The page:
Focused on class members with open claims
When: August 10, 2017
Hart v. Berryhill (Colvin) is a Social Security and SSI disability class action that challenged the Social Security Administration’s continued use of medical reports from Dr. Frank Chen even after he had been disqualified from performing medical examinations for Social Security because of serious deficiencies in his reports. The settlement, which was approved on April 25, 2017, provides an opportunity for new disability determinations for many class members.
Implementation of the settlement has begun. Social Security mailed the first wave of notices to class members with open claims to inform them of their rights under the settlement in mid-July. A second, larger wave of notices for people whose claims have been closed will likely go out in mid-September.
To help advocates in assisting Hart class members, Justice in Aging is holding a number of trainings on the process of obtaining relief under the settlement. This first training focuses on the first wave of notices that went out in July 2017 to class members with open claims (meaning that there was an active administrative appeal in process on the claim involving the Dr. Chen report, as of April 25, 2017). It briefly reviews the settlement relief for all class members, and then goes into detail about the relief for class members with open claims, and considerations about whether to request relief.
You can read more about the case and the settlement agreement here.
Gerald McIntyre, Special Counsel, Justice in Aging
Trinh Phan, Senior Staff Attorney, Justice in Aging
Why do many clients receiving Supplemental Security Income (SSI) benefits only receive $490 each month instead of $735, and what can we do about it? In many cases, the reason is “in-kind support and maintenance” (ISM). A person who receives shelter and food from a friend or family member they live with is receiving in-kind support and maintenance. The Social Security Administration (SSA) counts that support as income and lowers their benefit.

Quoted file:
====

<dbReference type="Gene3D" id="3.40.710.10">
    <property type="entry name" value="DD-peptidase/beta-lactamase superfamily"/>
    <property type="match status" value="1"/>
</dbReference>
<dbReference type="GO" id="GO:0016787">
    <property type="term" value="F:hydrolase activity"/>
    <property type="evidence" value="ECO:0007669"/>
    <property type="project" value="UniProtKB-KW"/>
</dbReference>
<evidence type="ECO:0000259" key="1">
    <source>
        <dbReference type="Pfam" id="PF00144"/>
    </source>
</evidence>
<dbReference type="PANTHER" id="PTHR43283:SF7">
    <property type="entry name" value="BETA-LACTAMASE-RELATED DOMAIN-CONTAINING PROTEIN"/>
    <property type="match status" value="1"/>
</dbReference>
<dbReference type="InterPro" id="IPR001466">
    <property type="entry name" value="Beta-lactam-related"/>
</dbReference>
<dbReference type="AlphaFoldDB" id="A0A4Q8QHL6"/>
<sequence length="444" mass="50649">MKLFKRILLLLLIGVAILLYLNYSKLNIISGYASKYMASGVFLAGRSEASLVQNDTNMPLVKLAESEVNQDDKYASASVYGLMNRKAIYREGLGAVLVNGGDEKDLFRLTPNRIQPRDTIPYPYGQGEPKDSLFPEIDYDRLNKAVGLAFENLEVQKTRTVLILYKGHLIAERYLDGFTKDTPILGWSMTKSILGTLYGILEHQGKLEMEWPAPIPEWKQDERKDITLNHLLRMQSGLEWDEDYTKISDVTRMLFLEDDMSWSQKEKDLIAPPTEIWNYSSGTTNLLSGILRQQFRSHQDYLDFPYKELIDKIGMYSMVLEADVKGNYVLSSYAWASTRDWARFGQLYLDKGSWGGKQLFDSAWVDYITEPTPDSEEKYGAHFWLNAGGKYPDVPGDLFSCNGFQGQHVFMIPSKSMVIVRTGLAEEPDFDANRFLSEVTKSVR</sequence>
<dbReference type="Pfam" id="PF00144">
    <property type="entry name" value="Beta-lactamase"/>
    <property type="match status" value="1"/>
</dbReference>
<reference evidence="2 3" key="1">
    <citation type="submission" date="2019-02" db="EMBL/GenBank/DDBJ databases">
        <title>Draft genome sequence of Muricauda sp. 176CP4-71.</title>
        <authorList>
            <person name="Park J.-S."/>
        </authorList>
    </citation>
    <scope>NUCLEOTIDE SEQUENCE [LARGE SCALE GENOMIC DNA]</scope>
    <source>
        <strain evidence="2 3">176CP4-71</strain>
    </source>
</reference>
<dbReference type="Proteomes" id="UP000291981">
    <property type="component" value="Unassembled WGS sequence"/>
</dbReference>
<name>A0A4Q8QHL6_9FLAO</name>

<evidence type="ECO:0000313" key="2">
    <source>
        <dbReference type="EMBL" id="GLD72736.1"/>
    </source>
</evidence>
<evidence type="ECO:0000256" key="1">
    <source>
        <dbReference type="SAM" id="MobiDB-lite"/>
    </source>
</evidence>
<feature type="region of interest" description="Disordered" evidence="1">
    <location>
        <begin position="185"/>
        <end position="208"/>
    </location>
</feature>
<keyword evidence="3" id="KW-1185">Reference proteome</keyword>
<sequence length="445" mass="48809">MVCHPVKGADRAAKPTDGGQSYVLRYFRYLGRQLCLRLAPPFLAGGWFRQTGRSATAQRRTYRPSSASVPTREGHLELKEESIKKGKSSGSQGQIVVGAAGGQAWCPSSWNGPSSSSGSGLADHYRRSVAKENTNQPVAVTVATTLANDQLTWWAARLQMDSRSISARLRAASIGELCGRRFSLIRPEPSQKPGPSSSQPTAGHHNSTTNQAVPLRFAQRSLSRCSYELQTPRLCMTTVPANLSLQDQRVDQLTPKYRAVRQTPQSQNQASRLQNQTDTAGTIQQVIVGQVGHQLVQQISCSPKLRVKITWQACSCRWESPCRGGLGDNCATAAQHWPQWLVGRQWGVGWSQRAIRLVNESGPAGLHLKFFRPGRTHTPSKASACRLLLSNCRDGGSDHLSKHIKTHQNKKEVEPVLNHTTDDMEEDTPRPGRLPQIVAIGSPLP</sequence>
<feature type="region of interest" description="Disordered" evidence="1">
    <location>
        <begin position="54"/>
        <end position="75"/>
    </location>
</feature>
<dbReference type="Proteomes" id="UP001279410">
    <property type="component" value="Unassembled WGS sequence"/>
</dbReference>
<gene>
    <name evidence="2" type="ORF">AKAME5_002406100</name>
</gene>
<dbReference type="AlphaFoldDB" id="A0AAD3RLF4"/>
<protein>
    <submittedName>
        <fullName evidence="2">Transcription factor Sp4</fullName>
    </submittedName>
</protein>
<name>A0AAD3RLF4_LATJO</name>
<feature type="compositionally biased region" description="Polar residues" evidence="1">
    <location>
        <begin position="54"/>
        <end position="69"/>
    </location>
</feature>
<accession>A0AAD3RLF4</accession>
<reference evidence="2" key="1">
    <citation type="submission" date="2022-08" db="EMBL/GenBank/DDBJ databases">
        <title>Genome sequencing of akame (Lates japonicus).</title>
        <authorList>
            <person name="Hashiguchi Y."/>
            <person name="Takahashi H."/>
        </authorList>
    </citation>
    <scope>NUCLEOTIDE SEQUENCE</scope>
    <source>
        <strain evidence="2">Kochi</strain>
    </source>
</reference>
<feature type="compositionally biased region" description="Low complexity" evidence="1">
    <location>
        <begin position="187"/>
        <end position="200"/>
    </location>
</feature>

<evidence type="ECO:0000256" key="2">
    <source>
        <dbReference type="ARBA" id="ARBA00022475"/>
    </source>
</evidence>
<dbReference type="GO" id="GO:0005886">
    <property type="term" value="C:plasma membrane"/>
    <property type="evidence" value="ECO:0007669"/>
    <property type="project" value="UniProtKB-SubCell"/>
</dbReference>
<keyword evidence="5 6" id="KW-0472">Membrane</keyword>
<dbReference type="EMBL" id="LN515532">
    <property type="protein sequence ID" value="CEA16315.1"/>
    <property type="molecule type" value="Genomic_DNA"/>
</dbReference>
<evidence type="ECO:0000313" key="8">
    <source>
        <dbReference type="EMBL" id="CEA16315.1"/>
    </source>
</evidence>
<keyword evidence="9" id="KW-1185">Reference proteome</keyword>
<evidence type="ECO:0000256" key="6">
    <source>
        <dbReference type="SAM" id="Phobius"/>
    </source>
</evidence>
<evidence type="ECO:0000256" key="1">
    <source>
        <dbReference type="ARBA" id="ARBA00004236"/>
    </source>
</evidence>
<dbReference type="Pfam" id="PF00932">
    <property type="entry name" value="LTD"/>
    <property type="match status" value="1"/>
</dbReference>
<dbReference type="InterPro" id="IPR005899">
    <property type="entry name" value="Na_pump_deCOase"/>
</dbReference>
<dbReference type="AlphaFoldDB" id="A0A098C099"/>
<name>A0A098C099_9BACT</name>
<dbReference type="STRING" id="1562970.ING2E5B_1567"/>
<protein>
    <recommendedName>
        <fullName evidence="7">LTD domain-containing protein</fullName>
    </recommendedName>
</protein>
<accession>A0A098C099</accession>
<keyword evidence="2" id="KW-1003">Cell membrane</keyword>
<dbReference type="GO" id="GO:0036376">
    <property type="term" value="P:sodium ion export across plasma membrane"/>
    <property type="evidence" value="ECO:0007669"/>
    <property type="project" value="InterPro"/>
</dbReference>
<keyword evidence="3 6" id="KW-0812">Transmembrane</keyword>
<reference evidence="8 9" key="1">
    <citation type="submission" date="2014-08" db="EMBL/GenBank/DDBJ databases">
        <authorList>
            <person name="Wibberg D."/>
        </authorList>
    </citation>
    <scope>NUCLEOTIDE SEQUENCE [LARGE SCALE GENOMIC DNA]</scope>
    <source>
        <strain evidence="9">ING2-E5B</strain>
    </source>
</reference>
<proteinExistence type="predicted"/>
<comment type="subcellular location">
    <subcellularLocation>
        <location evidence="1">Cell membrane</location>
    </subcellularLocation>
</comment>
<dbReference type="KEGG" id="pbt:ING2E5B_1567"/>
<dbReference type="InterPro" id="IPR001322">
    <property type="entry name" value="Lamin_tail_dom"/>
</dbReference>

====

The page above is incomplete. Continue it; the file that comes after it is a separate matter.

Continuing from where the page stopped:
Washington, DC—(July 19, 2017) 85-year-old Ortencia boils soup bones with vegetables she gets from the food bank to stretch her weekly food allotment and stay healthy. 61-year old Carey endures numerous aches and pains to carry groceries home from the bus, the cheapest form of transportation. Both struggle to survive on Supplemental Security Income (SSI), a need-based program administered by the Social Security Administration (SSA) that provides a very basic income to older adults and people with disabilities. Major provisions of the program haven’t been updated since it was created in 1972, and as the program fails to keep up with the cost of living, the 8.3 million people who rely on it to pay rent, buy food, and meet other basic needs keep falling further below the poverty line.